English artist and designer Laila Laurel has created an anti-manspreading chair that ‘forces men to respect other people’s personal space’ by sitting with their legs closed
The chairs were designed as part of a year-long project called ‘Feminism in the Third Dimension’, in which Laurel has attempted to use design to identify, and offer solutions to, ‘sexist issues experienced by women’ such as men sitting in a natural way.
The chair project itself is called ‘A Solution for Man-spreading’ and has already won the Belmond Award at the New Designers show in London.
Laila, a Brighton University graduate now based in Norfolk, England, designed two chairs in a bid to solve a problem that doesn’t exist. One chair is for the ‘person identifying as a man’, which forces them to sit with their legs together, and the other chair is ‘for the person identifying as the woman’ – and encourages them to, yes you guessed it, ‘man spread’ – that is sit with their legs parted to take up more space. Talk about satanic ritual inversion – all done in an ironic post gender world way of course.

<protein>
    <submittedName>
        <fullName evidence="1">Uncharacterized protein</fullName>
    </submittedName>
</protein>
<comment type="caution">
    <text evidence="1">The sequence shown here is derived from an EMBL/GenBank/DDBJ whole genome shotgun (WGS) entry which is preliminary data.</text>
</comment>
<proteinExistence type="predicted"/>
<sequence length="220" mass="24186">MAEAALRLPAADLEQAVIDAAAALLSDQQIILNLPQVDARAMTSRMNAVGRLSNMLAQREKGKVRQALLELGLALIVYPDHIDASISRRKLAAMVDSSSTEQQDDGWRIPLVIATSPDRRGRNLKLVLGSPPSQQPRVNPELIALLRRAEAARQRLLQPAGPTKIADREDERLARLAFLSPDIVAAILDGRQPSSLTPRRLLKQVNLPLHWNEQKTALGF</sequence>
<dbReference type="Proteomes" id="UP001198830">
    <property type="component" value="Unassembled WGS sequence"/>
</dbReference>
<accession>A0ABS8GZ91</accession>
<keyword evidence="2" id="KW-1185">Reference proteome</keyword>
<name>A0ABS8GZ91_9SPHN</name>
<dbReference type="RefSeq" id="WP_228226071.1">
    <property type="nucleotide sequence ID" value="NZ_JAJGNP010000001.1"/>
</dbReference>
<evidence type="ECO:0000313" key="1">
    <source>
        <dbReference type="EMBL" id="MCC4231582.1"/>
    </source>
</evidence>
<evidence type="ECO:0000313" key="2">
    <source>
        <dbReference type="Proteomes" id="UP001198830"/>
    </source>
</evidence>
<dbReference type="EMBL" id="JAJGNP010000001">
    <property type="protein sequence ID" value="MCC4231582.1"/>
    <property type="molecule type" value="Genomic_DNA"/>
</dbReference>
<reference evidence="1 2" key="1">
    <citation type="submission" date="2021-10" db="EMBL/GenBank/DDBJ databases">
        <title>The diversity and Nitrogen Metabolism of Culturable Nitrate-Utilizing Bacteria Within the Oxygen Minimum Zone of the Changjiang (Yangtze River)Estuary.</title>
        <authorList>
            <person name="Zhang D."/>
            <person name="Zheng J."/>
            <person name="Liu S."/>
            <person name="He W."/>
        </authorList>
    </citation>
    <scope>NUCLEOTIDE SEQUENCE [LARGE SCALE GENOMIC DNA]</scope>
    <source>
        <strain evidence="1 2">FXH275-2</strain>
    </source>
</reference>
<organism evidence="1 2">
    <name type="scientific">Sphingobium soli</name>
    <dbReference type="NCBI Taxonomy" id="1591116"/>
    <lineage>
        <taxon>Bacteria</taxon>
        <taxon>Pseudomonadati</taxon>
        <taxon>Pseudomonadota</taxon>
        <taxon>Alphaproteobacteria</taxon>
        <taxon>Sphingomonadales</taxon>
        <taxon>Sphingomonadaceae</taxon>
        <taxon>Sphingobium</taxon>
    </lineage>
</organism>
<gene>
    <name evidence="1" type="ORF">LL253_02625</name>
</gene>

“I think encouraging women to consider the way in which they move through the world or the space they take up in relation to men is powerful, because it is such an intrinsic and huge issue, and yet one that is not always considered,” Laurel told online design and architecture site Dezeen
“I think men have a tendency to command space and require women to move for them far more than vice versa,” she continued. “In order to achieve gender equality it is imperative to consider many different aspects of sexism.”
“I hope the message my current and future works send is that of a young woman that is using her design practice in order to create fun, powerful and interesting work surrounding equality and feminism,” the designer said.
Elsewhere graduate Anna Aagaard Jensen has also designed a series of manspreading chairs that encourage women to claim more space with their bodies when sitting, and are off-limits to men.